Squeezing of scalar and tensor primordial perturbations generated by modified dispersion relations

File Description SizeFormat 
1711.02973-3.pdfAccepted version112.5 kBAdobe PDFView/Open
Title: Squeezing of scalar and tensor primordial perturbations generated by modified dispersion relations
Authors: Gubitosi, G
Magueijo, J
Item Type: Journal Article
Abstract: In recent work we analyzed the evolution of primordial perturbations satisfying Planck-scale-modified dispersion relations and showed that there is no cosmological “squeezing” in the critical model that produces perturbations with a scale invariant spectrum. Nevertheless, the perturbations reenter the horizon as standing waves with the correct temporal phase because of the late-time decay of the momentum mode. Here we shed light on the absence of primordial squeezing by reexamining the problem in the dual rainbow frame, where c is set to 1, shifting the varying c effects elsewhere. In this frame gravity switches off at sub-Planckian wavelengths, so that the fluctuations behave as if they were in Minkowski spacetime. This is ultimately why they are not squeezed. However, away from the critical model squeezing does occur if the fluctuations spectrum is red, as is the case for scalar perturbations. Should the primordial gravity waves have a blue spectrum, we predict that they might not reenter the horizon as standing waves, because the momentum mode would be enhanced in the primordial phase.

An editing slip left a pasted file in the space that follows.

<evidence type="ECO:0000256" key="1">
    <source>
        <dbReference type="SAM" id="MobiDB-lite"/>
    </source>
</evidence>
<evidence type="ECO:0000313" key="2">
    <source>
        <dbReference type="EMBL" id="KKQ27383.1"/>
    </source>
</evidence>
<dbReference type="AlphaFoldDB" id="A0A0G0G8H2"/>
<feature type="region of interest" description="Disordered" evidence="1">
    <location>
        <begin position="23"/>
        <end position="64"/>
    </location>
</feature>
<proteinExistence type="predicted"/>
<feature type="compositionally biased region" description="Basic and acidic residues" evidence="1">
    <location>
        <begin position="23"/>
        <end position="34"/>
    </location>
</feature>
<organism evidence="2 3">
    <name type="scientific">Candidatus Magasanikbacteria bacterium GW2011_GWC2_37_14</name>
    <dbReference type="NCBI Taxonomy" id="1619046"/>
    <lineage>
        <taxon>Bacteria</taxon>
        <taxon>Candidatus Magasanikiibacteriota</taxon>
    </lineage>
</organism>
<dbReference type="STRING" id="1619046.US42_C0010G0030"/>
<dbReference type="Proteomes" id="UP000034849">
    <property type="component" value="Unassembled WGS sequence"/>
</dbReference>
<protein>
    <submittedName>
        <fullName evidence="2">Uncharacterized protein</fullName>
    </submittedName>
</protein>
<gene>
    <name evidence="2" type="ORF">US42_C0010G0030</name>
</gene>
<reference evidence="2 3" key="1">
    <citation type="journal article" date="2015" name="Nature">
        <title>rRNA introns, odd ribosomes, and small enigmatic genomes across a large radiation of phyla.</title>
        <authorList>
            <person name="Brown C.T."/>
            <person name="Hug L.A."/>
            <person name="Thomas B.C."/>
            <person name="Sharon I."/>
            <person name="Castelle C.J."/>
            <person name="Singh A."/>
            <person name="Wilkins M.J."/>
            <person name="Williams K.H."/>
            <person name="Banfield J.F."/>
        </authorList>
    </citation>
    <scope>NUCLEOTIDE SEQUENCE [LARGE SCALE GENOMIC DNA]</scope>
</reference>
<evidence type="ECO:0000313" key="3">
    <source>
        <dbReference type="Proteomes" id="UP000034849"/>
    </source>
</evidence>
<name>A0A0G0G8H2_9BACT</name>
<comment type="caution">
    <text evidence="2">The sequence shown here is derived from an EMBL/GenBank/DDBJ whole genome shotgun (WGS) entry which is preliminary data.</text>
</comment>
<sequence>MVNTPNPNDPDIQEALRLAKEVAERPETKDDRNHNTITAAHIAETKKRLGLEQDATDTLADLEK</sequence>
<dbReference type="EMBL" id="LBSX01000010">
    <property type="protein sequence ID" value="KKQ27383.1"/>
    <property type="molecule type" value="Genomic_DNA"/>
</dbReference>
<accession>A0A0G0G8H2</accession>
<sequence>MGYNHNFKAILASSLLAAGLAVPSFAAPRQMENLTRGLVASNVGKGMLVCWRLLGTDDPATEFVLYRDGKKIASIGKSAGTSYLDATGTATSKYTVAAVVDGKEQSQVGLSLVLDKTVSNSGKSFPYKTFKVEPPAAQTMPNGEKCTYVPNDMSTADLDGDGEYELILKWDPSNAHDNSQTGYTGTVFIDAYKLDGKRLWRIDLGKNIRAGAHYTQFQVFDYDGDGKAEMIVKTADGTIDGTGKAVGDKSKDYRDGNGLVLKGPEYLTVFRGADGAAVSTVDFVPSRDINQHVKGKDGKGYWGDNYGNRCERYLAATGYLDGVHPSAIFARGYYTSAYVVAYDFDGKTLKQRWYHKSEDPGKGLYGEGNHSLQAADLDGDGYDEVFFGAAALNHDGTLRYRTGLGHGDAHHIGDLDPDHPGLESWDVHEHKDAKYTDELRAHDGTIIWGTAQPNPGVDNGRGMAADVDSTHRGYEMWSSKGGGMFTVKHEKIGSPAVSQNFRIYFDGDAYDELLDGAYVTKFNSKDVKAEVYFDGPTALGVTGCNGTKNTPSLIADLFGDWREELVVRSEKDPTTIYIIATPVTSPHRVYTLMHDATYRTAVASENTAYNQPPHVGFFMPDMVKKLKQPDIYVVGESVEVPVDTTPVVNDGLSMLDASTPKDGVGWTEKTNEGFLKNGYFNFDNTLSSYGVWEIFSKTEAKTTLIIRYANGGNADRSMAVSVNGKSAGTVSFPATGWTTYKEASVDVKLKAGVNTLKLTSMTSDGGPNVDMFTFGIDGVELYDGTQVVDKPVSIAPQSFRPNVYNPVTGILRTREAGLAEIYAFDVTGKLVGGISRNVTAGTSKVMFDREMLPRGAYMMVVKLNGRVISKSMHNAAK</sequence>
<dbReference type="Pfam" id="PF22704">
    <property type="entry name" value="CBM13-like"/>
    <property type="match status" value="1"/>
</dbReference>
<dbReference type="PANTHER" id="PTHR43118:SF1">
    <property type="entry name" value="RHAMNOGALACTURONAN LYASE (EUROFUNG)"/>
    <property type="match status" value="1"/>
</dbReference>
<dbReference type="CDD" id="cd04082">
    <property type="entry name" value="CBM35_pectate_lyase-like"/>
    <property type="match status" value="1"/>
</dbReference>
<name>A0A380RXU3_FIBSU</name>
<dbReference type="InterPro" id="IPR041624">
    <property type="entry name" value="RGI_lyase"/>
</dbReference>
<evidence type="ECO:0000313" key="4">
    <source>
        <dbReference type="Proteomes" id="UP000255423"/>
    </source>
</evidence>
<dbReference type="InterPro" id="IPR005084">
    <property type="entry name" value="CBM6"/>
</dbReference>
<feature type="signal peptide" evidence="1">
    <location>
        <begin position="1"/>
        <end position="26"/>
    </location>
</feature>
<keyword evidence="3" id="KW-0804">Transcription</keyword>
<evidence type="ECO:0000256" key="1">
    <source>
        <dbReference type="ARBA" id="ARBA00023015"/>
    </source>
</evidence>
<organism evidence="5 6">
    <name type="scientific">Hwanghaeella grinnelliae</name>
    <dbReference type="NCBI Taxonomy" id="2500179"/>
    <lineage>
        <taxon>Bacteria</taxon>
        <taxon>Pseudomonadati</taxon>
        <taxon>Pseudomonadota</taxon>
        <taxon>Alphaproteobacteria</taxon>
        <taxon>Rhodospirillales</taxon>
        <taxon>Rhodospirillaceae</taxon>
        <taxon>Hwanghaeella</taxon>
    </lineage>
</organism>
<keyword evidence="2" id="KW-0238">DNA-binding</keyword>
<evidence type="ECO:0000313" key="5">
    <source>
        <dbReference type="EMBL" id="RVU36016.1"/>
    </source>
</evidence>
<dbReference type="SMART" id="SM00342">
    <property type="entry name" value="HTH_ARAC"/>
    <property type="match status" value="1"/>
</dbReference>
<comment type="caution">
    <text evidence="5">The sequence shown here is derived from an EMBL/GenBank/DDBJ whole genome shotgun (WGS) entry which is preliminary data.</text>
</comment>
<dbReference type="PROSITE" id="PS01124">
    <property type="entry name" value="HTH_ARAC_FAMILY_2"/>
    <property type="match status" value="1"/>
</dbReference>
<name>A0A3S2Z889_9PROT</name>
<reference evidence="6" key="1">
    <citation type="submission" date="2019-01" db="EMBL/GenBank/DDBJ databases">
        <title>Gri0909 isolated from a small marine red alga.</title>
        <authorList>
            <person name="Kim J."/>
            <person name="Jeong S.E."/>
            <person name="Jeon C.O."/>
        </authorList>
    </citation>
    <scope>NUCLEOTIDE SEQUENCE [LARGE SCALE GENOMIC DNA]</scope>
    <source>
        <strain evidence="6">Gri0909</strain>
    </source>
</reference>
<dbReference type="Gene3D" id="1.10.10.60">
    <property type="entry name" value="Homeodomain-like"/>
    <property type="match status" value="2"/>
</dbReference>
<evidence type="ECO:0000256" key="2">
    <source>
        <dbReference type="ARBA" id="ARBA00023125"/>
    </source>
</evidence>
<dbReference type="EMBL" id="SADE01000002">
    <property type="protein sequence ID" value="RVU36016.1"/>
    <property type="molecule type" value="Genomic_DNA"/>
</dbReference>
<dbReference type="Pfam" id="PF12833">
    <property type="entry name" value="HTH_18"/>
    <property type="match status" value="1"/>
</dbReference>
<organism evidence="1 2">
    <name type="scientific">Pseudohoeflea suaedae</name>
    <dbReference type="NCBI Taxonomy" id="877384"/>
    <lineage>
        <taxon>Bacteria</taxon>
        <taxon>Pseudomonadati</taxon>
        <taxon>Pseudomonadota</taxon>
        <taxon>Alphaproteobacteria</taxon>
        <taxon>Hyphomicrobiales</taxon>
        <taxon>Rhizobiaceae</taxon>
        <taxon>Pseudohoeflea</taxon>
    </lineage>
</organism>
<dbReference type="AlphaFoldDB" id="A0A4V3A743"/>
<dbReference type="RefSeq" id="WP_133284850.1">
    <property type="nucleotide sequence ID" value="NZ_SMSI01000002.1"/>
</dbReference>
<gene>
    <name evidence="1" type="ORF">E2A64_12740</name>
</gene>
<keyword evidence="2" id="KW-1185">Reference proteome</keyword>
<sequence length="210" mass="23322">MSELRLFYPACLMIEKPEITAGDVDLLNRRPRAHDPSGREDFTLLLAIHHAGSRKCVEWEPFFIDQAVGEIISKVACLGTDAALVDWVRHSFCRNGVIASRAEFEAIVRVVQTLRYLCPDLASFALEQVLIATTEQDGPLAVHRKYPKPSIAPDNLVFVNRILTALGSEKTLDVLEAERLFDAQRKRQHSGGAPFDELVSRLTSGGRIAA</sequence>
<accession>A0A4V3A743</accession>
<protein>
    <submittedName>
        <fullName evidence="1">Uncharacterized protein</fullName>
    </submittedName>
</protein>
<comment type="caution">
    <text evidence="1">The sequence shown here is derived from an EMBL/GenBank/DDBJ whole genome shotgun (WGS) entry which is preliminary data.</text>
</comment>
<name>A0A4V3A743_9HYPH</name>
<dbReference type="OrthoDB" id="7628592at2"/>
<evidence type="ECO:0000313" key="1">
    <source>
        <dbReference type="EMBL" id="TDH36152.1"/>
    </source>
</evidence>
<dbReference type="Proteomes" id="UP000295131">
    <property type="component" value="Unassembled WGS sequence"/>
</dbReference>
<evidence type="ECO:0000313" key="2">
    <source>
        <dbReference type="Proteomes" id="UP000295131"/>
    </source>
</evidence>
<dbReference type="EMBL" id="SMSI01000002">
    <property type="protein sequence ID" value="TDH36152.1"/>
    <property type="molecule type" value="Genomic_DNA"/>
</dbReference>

Issue Date: 2-Mar-2018
Date of Acceptance: 1-Mar-2018
ISSN: 2470-0010
Publisher: American Physical Society
Journal / Book Title: PHYSICAL REVIEW D
Volume: 97
Issue: 6
Copyright Statement: © 2018 American Physical Society
Sponsor/Funder: Science and Technology Facilities Council (STFC)
John Templeton Foundation
Funder's Grant Number: ST/L00044X/1
Keywords: Science & Technology
Physical Sciences
Astronomy & Astrophysics
Physics, Particles & Fields
Publication Status: Published
Article Number: ARTN 063502
Appears in Collections:Physics
Theoretical Physics
Faculty of Natural Sciences

Items in DSpace are protected by copyright, with all rights reserved, unless otherwise indicated.

Creative Commonsx